MCFRS News Release
Reduce the Risks in 2006
Hoping for a Safe and Happy New Year
Older Residents may be in Danger!
The best protection a family can have in order to survive a home fire is the combination of a residential sprinkler system and working smoke alarms. For the past year all newly built single family homes in Montgomery County have been required to have residential sprinkler systems. It is recommended that a smoke alarm be installed on every level of a home and families have and practice a home escape plan. The simplest thing a family can do to protect themselves is to have a working smoke alarm and an escape plan. Get out and stay out!
The leading causes of fire are cooking, improperly discarded smoking materials, heating equipment (including those associated with space heaters and fireplaces), arson and electrical (not necessarily in that order). Improperly discarded smoking materials and/or careless smoking was the leading cause of fire fatalities, resulting in four deaths, followed by cooking, effecting one death. All five (5) residential fire fatalities occurred to persons older than age 75.
The facts speak for themselves: Montgomery County residents over the age of 65 are one of the groups at greatest risk of dying in a fire. For that matter, on average, nearly 1000 Americans age 65 and over die in fires each year. People over the age of 80 die in fires at a rate three times higher than the rest of the population. Of the five (5) fire fatalities in Montgomery County this past year, all were over the age of 75 years old, one was 80 years old and two were over 90 years old. However, there are a number of precautionary steps older Americans can take to dramatically reduce their chances of becoming a fire casualty.
UNDERSTANDING THE RISKS
Why Are Older People at Risk?
Older Americans are at risk for fire death and injuries for a number of reasons:
- They may be less able to take the quick action necessary in a fire emergency.
- They may be on medication that affects their ability to make quick decisions.
- Many older people live alone and when accidents happen others may not be around to help.
What Fire Hazards Affect Older People?
- Cooking accidents are the leading cause of fire related injuries for older Americans. The kitchen is one of the most active and potentially dangerous rooms in the home.
- The unsafe use of smoking materials is the leading cause of fire deaths among older Americans and the leading cause of fire fatalities in Montgomery County in 2005.
- Heating equipment is responsible for a big share of fires in seniors' homes. Extra caution should be used with alternate heaters such as wood stoves, electric space heaters and fireplaces.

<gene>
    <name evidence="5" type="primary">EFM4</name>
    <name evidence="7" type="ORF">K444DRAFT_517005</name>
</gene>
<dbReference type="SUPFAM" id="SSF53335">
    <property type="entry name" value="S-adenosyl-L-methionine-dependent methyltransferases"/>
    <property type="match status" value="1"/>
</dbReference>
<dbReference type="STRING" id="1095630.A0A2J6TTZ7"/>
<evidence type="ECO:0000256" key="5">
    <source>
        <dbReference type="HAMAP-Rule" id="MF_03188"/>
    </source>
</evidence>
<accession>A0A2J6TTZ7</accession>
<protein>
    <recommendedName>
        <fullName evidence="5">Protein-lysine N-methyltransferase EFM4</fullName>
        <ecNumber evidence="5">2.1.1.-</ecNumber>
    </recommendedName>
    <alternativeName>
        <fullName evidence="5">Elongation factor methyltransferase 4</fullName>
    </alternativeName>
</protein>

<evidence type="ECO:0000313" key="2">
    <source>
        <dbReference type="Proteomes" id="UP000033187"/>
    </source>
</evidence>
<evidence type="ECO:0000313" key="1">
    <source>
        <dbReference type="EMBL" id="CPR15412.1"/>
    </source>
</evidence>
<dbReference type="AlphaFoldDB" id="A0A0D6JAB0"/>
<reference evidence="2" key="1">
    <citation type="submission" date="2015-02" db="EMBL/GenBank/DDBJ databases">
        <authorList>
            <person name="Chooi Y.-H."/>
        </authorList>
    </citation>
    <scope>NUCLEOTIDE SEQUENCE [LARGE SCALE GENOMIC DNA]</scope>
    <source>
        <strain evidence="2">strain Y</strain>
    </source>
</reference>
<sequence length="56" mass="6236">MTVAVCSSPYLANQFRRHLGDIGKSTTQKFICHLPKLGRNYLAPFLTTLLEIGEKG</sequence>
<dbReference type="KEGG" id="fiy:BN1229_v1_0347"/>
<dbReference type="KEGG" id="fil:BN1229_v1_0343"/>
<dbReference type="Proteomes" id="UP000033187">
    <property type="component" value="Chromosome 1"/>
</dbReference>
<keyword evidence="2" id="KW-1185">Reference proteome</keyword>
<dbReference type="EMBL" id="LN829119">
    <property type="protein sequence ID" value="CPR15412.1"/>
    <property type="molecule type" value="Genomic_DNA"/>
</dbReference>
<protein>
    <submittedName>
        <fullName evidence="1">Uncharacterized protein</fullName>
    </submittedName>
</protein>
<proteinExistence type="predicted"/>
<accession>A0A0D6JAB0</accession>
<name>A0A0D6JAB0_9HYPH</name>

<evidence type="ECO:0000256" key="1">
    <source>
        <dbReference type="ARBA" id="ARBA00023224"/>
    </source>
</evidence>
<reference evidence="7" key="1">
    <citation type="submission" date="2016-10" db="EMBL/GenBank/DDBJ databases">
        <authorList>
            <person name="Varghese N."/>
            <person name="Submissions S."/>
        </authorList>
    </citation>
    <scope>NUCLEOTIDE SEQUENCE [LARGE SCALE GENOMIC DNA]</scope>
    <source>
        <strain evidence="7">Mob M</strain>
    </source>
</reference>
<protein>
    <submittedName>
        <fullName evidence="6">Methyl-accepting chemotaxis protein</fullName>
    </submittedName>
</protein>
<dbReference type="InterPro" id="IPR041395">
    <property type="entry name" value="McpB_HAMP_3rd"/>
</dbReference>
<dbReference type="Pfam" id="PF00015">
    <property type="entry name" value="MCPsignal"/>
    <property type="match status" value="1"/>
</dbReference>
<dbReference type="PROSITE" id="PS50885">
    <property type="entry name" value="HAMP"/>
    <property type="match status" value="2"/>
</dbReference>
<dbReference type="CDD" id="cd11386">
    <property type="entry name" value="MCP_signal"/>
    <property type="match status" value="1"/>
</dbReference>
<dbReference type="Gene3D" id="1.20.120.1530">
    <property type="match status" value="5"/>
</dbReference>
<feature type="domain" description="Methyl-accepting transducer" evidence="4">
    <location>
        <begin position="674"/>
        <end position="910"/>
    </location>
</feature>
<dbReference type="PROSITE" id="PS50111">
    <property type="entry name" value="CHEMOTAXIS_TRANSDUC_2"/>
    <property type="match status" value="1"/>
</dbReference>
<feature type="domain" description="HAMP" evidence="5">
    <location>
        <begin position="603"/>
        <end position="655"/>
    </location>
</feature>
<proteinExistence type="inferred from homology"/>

- Faulty wiring is another major cause of fires affecting the elderly. Older homes can have serious wiring problems, ranging from old appliances with bad wiring to overloaded sockets.
SAFETY TIPS FOR OLDER AMERICANS
- Kitchen Fires.Most kitchen fires occur because food is left unattended on the stove or in the oven. If you must leave the kitchen while cooking, take a spoon or potholder with you to remind you to return to the kitchen. Never cook with loose, dangling sleeves that can ignite easily. Heat cooking oils gradually and use extra caution when deep-frying. If a fire breaks out in a pan, put a lid on the pan. Never throw water on a grease fire. Never use a range or stove to heat your home.
- Space Heaters.Buy only Underwriter's Laboratory (UL) approved heaters. Use only the manufacturer's recommended fuel for each heater. Do not use electric space heaters in the bathroom or around other wet areas. Do not dry or store objects on top of your heater. Keep combustibles away from heat sources. Give space heaters space!
- Smoking.We prefer that you don’t smoke at all, but if you must - Don't leave smoking materials unattended. Use ''safety ashtrays'' with wide lips. Empty all ashtrays into the toilet or a metal container every night before going to bed. Never smoke in bed. Don’t smoke when drowsy.
Finally, having a working smoke alarm dramatically increases your chances of surviving a fire. And remember to practice a home escape plan frequently with your friends and family.
Recent fires throughout Montgomery County have often been the result of food left cooking unwatched, candles left burning unattended, combustibles too close to a heating system, discarded smoking materials, misplaced fireplace ashes and a malfunction with heating systems. Dried out Christmas trees could pose an additional fire hazard this time of year, too. Improperly discarded smoking materials and careless smoking have been the primary cause of this year’s fire deaths. Many of these fires could have been prevented.
It is important that all residents know to have a working smoke alarm on each level of a home, have an escape plan (know how to get out quickly) and call the fire department from a safe area, preferably a neighbor’s house. Do not delay!